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Soft pastels are a wonderful drawing medium. Pure pigment bound in a stick. They are a very flexible medium as you use them as a crayon or pencil getting the thinnest and most energetic line, or you can use the sides of them and get great swathes of colour. You can mix the colours by layering one colour on top of another. Or you can merge and fuse using a smudge tool or your own fingers.
Pastels are done on special tinted pastel paper which is usually a mid-tone neutral colour that suits the tone of the subject. For portraits I usually use a paper with a green/grey tint as this brings out the warm skin tones well.
The largest paper that I use is 50cm x 65cm. This comfortably fits a life-size head and shoulders, or a small ¾ length. But it is a limiting factor for the bigger ¾ length portraits.
Although you can fix pastels, they are still a volatile medium meaning that they can still be smudged or damaged even after applying fixative. Therefore, a pastel portrait must be glazed with a double mount in order for the glass to sit sufficiently far from the image. This adds about 8 inches to the height and width of the portrait (3 inches of mount and 1 inch of moulding all the way around).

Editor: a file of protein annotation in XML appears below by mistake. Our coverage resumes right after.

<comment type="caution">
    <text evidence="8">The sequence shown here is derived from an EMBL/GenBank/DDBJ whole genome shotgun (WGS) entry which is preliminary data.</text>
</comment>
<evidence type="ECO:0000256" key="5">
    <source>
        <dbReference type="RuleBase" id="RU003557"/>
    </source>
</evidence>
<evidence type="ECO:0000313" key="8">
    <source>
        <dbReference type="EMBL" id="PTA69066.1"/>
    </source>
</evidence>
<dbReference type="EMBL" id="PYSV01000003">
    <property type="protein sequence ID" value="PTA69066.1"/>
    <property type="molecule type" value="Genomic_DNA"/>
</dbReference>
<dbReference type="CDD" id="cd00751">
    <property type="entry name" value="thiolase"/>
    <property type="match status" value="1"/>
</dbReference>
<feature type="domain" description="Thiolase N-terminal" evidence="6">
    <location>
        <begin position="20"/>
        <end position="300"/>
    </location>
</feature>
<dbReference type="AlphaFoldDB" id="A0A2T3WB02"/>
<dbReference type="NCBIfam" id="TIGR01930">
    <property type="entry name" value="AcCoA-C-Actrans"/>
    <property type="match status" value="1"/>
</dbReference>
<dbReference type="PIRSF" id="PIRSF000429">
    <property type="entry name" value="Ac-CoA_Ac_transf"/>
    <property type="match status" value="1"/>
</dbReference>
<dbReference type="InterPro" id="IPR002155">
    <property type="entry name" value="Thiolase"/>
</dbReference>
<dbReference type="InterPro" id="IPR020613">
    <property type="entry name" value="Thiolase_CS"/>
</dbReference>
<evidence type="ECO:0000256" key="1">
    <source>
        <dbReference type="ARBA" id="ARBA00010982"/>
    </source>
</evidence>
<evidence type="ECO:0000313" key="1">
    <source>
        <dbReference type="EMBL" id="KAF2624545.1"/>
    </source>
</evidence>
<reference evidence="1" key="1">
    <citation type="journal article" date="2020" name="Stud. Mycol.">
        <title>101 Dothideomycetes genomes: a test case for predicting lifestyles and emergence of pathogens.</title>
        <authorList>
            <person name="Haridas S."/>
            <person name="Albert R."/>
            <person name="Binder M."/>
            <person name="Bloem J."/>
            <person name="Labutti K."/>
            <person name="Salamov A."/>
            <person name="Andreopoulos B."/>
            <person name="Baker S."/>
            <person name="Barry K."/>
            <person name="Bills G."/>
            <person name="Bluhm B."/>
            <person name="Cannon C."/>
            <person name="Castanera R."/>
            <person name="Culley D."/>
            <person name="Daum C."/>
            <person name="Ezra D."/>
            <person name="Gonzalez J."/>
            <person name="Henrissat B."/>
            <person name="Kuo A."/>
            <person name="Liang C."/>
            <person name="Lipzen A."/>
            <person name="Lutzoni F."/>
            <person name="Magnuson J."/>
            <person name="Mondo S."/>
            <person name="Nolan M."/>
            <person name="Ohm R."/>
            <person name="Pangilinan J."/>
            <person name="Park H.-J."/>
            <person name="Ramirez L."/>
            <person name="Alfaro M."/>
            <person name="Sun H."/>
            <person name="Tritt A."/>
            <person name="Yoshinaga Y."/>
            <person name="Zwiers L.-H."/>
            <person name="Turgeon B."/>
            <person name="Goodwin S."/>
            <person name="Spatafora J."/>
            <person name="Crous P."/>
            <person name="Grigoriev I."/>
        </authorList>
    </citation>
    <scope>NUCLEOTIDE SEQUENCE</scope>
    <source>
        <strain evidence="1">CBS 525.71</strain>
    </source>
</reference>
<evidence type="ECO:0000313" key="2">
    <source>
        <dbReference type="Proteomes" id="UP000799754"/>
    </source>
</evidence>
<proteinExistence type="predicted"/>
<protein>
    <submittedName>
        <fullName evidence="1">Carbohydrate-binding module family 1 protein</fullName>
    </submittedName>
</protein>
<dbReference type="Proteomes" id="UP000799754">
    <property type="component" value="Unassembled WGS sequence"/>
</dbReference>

An unframed head and shoulders in pastel will cost £1850. A 3/4 length ‘attitude’ pose starts from the same price up to £2500 depending on the amount of detail involved.
Since they are a drawing medium, the end result of a portrait done in pastels is informal and quite sketchy, giving a quality of freshness and immediacy. They are much cheaper than an oil portrait. This makes them a popular choice for a head and shoulders. Or a 3/4 or full body sketch.